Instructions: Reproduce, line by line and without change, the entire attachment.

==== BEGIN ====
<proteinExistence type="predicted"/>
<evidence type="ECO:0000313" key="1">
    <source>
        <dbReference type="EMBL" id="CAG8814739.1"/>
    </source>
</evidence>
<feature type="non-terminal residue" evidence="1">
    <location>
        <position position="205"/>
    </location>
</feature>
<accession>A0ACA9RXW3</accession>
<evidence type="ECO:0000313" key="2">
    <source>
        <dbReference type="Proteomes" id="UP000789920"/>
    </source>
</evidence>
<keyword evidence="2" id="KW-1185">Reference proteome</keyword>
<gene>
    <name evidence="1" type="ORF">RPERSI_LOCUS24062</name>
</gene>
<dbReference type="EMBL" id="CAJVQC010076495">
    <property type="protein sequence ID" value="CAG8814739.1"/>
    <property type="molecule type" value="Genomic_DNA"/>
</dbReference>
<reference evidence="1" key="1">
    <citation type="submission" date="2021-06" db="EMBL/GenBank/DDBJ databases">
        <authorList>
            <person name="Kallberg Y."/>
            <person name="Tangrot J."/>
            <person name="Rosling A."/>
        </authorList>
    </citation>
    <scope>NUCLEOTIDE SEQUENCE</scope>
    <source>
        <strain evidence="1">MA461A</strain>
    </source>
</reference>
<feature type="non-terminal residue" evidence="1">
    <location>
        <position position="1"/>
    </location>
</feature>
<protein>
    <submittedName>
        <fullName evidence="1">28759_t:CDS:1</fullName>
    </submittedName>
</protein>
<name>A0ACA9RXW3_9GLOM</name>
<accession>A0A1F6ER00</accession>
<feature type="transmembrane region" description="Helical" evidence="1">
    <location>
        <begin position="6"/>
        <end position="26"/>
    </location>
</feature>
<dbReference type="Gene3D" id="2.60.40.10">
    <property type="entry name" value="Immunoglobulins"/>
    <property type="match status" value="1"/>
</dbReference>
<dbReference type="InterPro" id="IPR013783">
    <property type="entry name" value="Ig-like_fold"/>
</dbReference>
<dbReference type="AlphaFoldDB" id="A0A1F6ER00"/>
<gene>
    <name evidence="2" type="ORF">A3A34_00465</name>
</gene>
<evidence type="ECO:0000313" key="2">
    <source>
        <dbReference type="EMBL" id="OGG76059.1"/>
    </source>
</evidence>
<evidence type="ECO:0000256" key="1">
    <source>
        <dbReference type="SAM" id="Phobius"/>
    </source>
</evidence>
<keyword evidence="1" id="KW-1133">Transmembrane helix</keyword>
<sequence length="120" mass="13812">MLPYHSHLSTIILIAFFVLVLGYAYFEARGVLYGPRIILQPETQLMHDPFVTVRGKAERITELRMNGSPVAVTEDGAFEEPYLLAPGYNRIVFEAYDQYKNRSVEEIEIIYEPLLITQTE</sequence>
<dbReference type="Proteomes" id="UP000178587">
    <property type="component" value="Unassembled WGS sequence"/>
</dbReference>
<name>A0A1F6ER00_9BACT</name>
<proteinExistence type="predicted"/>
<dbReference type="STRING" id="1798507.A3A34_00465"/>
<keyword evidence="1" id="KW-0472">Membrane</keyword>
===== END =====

<proteinExistence type="predicted"/>
<evidence type="ECO:0000313" key="1">
    <source>
        <dbReference type="EMBL" id="CAG8814739.1"/>
    </source>
</evidence>
<feature type="non-terminal residue" evidence="1">
    <location>
        <position position="205"/>
    </location>
</feature>
<accession>A0ACA9RXW3</accession>
<evidence type="ECO:0000313" key="2">
    <source>
        <dbReference type="Proteomes" id="UP000789920"/>
    </source>
</evidence>
<keyword evidence="2" id="KW-1185">Reference proteome</keyword>
<gene>
    <name evidence="1" type="ORF">RPERSI_LOCUS24062</name>
</gene>
<dbReference type="EMBL" id="CAJVQC010076495">
    <property type="protein sequence ID" value="CAG8814739.1"/>
    <property type="molecule type" value="Genomic_DNA"/>
</dbReference>
<reference evidence="1" key="1">
    <citation type="submission" date="2021-06" db="EMBL/GenBank/DDBJ databases">
        <authorList>
            <person name="Kallberg Y."/>
            <person name="Tangrot J."/>
            <person name="Rosling A."/>
        </authorList>
    </citation>
    <scope>NUCLEOTIDE SEQUENCE</scope>
    <source>
        <strain evidence="1">MA461A</strain>
    </source>
</reference>
<feature type="non-terminal residue" evidence="1">
    <location>
        <position position="1"/>
    </location>
</feature>
<protein>
    <submittedName>
        <fullName evidence="1">28759_t:CDS:1</fullName>
    </submittedName>
</protein>
<name>A0ACA9RXW3_9GLOM</name>
<accession>A0A1F6ER00</accession>
<feature type="transmembrane region" description="Helical" evidence="1">
    <location>
        <begin position="6"/>
        <end position="26"/>
    </location>
</feature>
<dbReference type="Gene3D" id="2.60.40.10">
    <property type="entry name" value="Immunoglobulins"/>
    <property type="match status" value="1"/>
</dbReference>
<dbReference type="InterPro" id="IPR013783">
    <property type="entry name" value="Ig-like_fold"/>
</dbReference>
<dbReference type="AlphaFoldDB" id="A0A1F6ER00"/>
<gene>
    <name evidence="2" type="ORF">A3A34_00465</name>
</gene>
<evidence type="ECO:0000313" key="2">
    <source>
        <dbReference type="EMBL" id="OGG76059.1"/>
    </source>
</evidence>
<evidence type="ECO:0000256" key="1">
    <source>
        <dbReference type="SAM" id="Phobius"/>
    </source>
</evidence>
<keyword evidence="1" id="KW-1133">Transmembrane helix</keyword>
<sequence length="120" mass="13812">MLPYHSHLSTIILIAFFVLVLGYAYFEARGVLYGPRIILQPETQLMHDPFVTVRGKAERITELRMNGSPVAVTEDGAFEEPYLLAPGYNRIVFEAYDQYKNRSVEEIEIIYEPLLITQTE</sequence>
<dbReference type="Proteomes" id="UP000178587">
    <property type="component" value="Unassembled WGS sequence"/>
</dbReference>
<name>A0A1F6ER00_9BACT</name>
<proteinExistence type="predicted"/>
<dbReference type="STRING" id="1798507.A3A34_00465"/>
<keyword evidence="1" id="KW-0472">Membrane</keyword>